> >>    reject_rbl_client           bogons.cymru.com
> 
> I would also be interested in info on using the bogons list here. How
> does that apply here, considering it's not very effective to spoof the
> source of an email that you'd actually like to be delivered in the
> first place, no?

I basically use it to block internal clients that should not connect to
my mailserver but use another server.

--

-- 
Ralf Hildebrandt
  Geschäftsbereich IT | Abteilung Netzwerk
  Charité - Universitätsmedizin Berlin
  Campus Benjamin Franklin
  Hindenburgdamm 30 | D-12203 Berlin
  Tel. +49 30 450 570 155 | Fax: +49 30 450 570 962
  ralf.hildebrandt <at> charite.de | http://www.charite.de
	    

(Continue reading)

Noel Jones | 11 Apr 03:16 2010

Re: RBL Usage questions

On 4/10/2010 5:49 PM, Stan Hoeppner wrote:
> I reject most spam via other methods, mostly pcre/regex and cidr tables.  My
> dnsbl queries reject less than 1% of my spam load.  Plug the following
> dynamic/generic rdns regex table into your Postfix configuration and see if
> it catches some spam for you.  It does a good job here.  Given its size I'd
> recommend running it (and all your map files) via proxymap.  Ask here if
> you're unsure or need help implementing proxymap.  It bit me the first time
> I tried it.
>
> smtpd_recipient_restrictions =
> 	...
>          check_client_access regexp:/etc/postfix/fqrdns.regexp
> 	...

You'll probably get more hits using 
check_reverse_client_hostname_access.  That prevents some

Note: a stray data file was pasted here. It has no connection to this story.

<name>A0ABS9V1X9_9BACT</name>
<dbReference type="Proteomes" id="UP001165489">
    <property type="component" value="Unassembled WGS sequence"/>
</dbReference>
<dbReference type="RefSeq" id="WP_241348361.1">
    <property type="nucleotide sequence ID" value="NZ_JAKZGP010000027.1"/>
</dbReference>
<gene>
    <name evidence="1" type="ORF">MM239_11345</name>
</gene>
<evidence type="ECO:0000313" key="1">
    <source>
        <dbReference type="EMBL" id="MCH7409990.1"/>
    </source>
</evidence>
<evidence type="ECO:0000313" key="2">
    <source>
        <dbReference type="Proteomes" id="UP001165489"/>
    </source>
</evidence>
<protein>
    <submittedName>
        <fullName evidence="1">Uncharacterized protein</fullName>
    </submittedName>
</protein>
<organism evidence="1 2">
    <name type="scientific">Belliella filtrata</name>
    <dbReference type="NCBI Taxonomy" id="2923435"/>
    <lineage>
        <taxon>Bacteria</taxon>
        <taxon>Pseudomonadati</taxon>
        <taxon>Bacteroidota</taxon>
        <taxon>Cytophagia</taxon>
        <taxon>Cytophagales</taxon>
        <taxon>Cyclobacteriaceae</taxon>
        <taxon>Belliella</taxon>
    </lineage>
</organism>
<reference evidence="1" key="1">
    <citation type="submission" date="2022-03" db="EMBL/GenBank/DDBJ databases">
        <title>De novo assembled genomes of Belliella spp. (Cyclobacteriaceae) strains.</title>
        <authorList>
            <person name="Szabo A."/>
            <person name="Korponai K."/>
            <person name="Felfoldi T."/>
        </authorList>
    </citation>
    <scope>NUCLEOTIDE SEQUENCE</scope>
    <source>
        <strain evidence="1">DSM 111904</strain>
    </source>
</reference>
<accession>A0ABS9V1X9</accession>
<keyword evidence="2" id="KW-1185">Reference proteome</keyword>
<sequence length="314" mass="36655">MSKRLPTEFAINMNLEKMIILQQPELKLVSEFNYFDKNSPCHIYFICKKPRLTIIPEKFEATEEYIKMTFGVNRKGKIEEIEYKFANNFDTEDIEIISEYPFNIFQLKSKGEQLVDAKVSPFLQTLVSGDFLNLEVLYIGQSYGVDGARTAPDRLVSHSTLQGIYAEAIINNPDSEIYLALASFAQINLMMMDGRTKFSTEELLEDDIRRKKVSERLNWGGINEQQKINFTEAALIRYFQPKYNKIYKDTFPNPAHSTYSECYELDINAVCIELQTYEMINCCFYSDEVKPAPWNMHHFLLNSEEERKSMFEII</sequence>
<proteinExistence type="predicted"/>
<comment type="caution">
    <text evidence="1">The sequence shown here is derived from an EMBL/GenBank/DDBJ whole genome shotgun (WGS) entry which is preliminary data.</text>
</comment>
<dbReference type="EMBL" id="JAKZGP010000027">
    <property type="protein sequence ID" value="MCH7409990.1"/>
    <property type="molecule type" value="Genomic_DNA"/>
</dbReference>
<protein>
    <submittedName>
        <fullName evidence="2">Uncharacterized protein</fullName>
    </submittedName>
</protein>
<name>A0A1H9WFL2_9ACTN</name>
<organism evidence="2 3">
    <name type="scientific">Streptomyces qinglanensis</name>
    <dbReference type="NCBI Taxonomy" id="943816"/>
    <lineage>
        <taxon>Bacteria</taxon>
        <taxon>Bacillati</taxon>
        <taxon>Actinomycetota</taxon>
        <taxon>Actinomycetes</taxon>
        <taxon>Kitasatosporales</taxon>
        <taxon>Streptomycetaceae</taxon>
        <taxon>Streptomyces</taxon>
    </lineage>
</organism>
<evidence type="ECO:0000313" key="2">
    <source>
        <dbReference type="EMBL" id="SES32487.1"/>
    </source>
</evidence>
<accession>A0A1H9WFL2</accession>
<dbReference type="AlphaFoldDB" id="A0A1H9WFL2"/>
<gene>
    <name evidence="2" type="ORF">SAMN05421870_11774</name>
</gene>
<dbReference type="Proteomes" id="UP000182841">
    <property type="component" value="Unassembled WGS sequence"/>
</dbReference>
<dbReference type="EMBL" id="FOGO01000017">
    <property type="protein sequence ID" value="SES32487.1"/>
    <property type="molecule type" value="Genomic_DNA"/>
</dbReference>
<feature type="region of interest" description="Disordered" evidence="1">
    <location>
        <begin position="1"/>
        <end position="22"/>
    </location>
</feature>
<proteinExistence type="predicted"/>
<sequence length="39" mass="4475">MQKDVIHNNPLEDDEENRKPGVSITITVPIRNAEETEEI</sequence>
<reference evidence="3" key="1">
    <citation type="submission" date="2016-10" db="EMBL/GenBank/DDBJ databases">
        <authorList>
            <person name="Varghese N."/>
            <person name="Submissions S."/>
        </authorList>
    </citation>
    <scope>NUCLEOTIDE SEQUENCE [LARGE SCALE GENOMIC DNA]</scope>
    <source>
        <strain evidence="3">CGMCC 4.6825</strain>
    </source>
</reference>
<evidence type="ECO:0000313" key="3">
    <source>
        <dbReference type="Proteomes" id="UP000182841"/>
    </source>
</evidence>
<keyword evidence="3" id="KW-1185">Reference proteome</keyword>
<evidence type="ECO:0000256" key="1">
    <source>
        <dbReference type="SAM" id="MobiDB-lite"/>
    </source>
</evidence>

clients from sneaking through as "unknown" when they don't 
have a matching A record.

http://www.postfix.org/postconf.5.html#check_reverse_client_hostname_access

   -- Noel Jones

>
> /etc/postfix/fqrdns.regexp
> http://www.hardwarefreak.com/fqrdns.regexp
>
> This regex file is free for anyone to use if you wish to.  The FP rate
> should be zero since it matches only dynamic/generic rdns names.
>
(Continue reading)

Stan Hoeppner | 11 Apr 04:55 2010

Re: RBL Usage questions

Noel Jones put forth on 4/10/2010 8:16 PM:
> On 4/10/2010 5:49 PM, Stan Hoeppner wrote:
>> smtpd_recipient_restrictions =
>>     ...
>>          check_client_access regexp:/etc/postfix/fqrdns.regexp
>>     ...
> 
> 
> You'll probably get more hits using
> check_reverse_client_hostname_access.  That prevents some clients from
> sneaking through as "unknown" when they don't have a matching A record.
> 
> http://www.postfix.org/postconf.5.html#check_reverse_client_hostname_access

I'm still on Debian Stable (Lenny) Postfix 2.5.5.  When Squeeze is rolled to
stable and I get Postfix 2.6.5 I'll be changing this, as well as some other
parameters that are only available in 2.6+

--

-- 
Stan

Michael Orlitzky | 11 Apr 02:27 2010

Re: RBL Usage questions

On 04/10/2010 03:21 AM, Ralf Hildebrandt wrote:
> 
> I'm using zen.spamhaus.org in postscreen and,
> 
>    reject_rbl_client           bl.spamcop.net
>    reject_rbl_client           bogons.cymru.com
>    reject_rhsbl_sender         dbl.spamhaus.org
>    reject_rhsbl_reverse_client dbl.spamhaus.org
> 

How much use do you get out of bogons.cymru.com at the SMTP stage? I was
considering it once, and talked myself out of it with flowcharts or
something.

Ralf Hildebrandt | 11 Apr 12:55 2010
Picon

Re: RBL Usage questions

* Michael Orlitzky <michael <at> orlitzky.com>:

> How much use do you get out of bogons.cymru.com at the SMTP stage? I was